Sure, people always miscalculate. We drink too much at a party, scrape our side mirrors, spend $3.8 trillion while taking in only $2.5 trillion in taxes. We are risk takers at heart: fracking shale, driving with Amanda Bynes and reading poorly written S&M novels in public. But risk takers are not the people who messed up in 2012. This year, reasonable people went wrong making wise decisions and getting totally hosed. This was the year of the bad call.
NFL owners thought no one would notice if they used replacement refs during a labor dispute, since all refs--zebras--dress exactly the same. Then the scab refs blew the outcome of a Monday Night Football game so dramatically that when the owners settled with the pro refs, fans were so thrilled that they waited an entire week before yelling at their TVs about how stupid the pro refs are. After two years of editorials warning that the Supreme Court's Citizens United decision was going to let rich people control politics, rich people reasonably tried to control politics. And failed. Conservative billionaires such as Sheldon Adelson, the Koch brothers and Foster Freiss wasted more than $100 million, which they could have done simply by paying higher taxes.
It all seemed so safe. After all, how could you lose by getting in on the Facebook IPO? What permanent stain on our musical culture could be left by just clicking on a link to a Korean rapper's YouTube video? Who's going to see this small, microbudget Middle Eastern action movie financed by a wacky Coptic Christian guy? How could Egyptians get upset about Mohamed Morsi's grabbing a little more power right after he cut the Palestinians a sweet deal with Israel? Why not give an Oscar-winning octogenarian icon the chair he's requested just before speaking at the Republican Convention? What is a more reasonable newsmagazine cover line right before the Supreme Court's Obamacare decision than one calling Justice Anthony Kennedy "The Decider"?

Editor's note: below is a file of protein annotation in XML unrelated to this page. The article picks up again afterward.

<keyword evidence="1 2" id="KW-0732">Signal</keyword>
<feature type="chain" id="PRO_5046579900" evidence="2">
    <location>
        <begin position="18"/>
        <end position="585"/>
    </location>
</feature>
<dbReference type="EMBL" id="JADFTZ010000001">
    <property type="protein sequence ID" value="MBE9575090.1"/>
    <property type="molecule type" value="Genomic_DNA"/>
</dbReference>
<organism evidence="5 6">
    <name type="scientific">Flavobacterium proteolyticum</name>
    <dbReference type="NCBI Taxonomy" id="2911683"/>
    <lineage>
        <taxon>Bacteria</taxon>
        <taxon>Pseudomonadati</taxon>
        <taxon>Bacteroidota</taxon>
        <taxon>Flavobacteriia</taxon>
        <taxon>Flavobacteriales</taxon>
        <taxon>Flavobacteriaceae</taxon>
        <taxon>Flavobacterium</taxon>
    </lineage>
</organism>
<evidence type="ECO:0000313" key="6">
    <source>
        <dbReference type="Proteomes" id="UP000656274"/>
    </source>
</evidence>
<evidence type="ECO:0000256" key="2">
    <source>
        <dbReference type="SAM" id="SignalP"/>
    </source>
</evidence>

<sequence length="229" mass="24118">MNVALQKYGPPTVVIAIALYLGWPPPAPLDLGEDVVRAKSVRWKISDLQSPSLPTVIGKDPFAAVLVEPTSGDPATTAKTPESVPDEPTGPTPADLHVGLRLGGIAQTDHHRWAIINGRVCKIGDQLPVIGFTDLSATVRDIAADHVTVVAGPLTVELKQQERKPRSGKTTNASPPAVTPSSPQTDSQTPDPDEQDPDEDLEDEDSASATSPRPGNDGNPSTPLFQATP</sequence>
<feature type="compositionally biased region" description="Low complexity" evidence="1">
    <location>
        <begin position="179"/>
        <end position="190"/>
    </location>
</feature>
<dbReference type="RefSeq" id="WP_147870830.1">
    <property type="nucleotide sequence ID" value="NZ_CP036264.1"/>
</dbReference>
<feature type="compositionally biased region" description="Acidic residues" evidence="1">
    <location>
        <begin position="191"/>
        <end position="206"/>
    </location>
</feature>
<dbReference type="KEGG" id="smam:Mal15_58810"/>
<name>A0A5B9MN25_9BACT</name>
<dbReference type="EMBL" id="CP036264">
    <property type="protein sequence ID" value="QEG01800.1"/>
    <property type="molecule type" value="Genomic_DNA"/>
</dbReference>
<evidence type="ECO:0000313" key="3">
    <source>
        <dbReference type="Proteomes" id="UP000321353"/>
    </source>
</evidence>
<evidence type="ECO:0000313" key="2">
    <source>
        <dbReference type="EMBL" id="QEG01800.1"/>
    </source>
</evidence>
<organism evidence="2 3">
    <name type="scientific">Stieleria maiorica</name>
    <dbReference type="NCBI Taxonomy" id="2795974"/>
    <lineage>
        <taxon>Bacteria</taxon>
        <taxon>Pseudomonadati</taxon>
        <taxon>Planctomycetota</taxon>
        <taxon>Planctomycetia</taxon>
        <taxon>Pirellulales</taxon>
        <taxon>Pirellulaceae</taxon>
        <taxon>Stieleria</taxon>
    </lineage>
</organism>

Meanwhile, the gamblers all won. A little remote-control car thrilled people with its double-bank-shot landing on Mars despite the fact--proved by the film John Carter--that no one cares about Mars. That Austrian Evel Knievel guy Felix Baumgartner safely parachuted to earth from some sort of a spaceship while--and this was the crazy part--hopped up on Red Bull. Scientists found the Higgs boson despite the fact that every time they went to look for it, they first had to spend three hours explaining it to everyone. The White House defended Obamacare with an argument so dumb that the conservative Supreme Court actually laughed at it, despite the fact that--as with Lindsay Lohan's Lifetime movie about Elizabeth Taylor--no one was trying to be funny. Frank Ocean ignited his career of singing sexy songs to a black audience with a Tumblr post about his relationship with a man. DreamWorks made a hit movie out of a Doris Kearns Goodwin book. In the most insane yet successful risk of all, Germany bankrolled the 3,000-year-old Greek civilization for another year.